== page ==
@bernhard a practical use case comes to my mind where this mechanism can come in handy: public procurements, where parties may need to prove that they have / haven’t sent / received files with a certain content on time. What do you think?


this could be a good example of use case, great point @gyorgybalazsi

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Great suggestions and certainly good to focus on this topic as it will have practical impact both for the underlying system and the involved parties. Thanks Bernhard!


Couldn’t these two points be mitigated by simply storing binary data in a separate contract, which you then reference by ID?

How far would that go to offsetting the availability guarantees you mentioned as a disadvantage? Also, as I mentioned in the encryption post, the advantage of using DAML’s built-in privacy model is that you don’t have to worry about encryption keys etc.

And in terms of performance, could you explain at a high level what the API server has to do that is so taxing? Thanks!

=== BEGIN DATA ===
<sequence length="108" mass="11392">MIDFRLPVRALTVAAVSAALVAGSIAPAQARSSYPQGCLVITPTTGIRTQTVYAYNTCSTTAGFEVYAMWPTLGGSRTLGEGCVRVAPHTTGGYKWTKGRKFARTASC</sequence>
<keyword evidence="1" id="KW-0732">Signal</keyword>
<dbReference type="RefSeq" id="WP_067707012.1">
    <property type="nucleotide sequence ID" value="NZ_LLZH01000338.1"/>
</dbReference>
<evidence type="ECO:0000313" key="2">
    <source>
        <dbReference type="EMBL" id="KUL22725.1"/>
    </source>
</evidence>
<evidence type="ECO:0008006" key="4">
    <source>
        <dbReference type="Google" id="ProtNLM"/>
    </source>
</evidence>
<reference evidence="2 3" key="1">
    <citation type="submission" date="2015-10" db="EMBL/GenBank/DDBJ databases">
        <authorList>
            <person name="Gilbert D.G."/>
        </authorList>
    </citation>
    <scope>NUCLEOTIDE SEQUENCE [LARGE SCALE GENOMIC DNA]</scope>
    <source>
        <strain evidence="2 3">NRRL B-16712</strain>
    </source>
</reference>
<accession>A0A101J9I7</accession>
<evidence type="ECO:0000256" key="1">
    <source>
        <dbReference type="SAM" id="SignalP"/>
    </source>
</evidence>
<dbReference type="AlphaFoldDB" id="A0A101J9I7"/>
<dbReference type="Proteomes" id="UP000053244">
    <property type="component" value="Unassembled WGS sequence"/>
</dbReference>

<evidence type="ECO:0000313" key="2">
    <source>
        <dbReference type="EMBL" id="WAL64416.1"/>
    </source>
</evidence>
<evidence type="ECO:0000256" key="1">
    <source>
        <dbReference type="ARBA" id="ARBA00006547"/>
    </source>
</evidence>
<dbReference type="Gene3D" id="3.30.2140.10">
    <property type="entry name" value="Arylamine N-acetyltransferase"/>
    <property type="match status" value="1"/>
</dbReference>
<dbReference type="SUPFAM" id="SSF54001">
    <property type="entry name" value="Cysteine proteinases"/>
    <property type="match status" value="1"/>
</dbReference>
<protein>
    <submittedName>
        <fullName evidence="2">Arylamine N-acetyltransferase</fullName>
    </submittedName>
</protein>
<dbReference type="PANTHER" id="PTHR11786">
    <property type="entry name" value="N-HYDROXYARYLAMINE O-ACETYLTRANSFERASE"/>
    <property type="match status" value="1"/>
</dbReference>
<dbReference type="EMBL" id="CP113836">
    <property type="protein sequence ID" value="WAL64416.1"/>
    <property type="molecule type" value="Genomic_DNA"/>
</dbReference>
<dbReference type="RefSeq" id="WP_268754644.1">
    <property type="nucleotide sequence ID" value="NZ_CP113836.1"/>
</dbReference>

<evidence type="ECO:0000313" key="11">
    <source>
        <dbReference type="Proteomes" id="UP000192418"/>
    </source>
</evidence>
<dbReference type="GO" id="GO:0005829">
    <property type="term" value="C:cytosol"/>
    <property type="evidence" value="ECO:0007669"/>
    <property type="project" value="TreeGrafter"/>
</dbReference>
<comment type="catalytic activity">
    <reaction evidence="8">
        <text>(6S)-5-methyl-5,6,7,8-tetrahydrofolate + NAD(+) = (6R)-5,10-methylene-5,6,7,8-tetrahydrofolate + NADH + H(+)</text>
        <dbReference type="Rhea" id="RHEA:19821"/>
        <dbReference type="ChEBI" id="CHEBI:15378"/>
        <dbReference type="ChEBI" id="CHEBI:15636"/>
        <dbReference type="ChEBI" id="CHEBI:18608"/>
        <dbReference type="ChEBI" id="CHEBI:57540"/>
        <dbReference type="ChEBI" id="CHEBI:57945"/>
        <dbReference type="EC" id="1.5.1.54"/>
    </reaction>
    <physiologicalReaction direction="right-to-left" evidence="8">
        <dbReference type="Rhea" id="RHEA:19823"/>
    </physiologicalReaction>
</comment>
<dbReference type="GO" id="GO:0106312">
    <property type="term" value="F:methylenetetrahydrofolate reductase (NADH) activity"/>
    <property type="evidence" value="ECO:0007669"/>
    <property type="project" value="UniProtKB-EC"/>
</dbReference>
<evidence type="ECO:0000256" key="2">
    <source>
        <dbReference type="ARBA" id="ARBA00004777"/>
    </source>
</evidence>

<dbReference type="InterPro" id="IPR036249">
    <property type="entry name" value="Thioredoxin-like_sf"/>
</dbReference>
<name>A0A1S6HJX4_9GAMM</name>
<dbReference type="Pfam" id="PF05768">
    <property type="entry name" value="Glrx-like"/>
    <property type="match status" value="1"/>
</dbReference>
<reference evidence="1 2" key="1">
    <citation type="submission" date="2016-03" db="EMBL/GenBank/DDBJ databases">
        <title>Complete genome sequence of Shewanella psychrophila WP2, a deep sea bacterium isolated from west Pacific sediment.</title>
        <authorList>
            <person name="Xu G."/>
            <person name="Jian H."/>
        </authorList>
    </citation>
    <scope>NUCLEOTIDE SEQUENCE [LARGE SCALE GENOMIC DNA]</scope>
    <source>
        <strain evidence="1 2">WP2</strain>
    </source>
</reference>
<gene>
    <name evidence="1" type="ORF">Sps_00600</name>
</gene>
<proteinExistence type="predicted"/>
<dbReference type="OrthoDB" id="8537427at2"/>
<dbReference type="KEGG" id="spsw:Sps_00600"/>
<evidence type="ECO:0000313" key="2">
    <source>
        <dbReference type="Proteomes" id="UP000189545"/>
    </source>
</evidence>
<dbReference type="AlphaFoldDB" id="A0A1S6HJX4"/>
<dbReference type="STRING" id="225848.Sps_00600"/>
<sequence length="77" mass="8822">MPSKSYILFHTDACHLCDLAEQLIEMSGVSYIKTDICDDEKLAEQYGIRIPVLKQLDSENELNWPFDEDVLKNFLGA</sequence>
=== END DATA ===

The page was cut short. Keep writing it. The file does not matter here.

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Yes, this could be somewhat mitigated by storing the data on a separate contract and only ever referring to it by ContractId. That way you can reduce the number of Events that reference the contract arguments containing the data to one.

On the API side, it’s just a matter of the amount of data being serialized, deserialized, and transmitted. gRPC has message size limits for a reason. It’s not designed to stream large binary data. If you Google topic, you’ll find lots of blog posts about chunking the data into multiple messages. The DAML Ledger API has no provisions for that, and neither do the internals of most ledgers.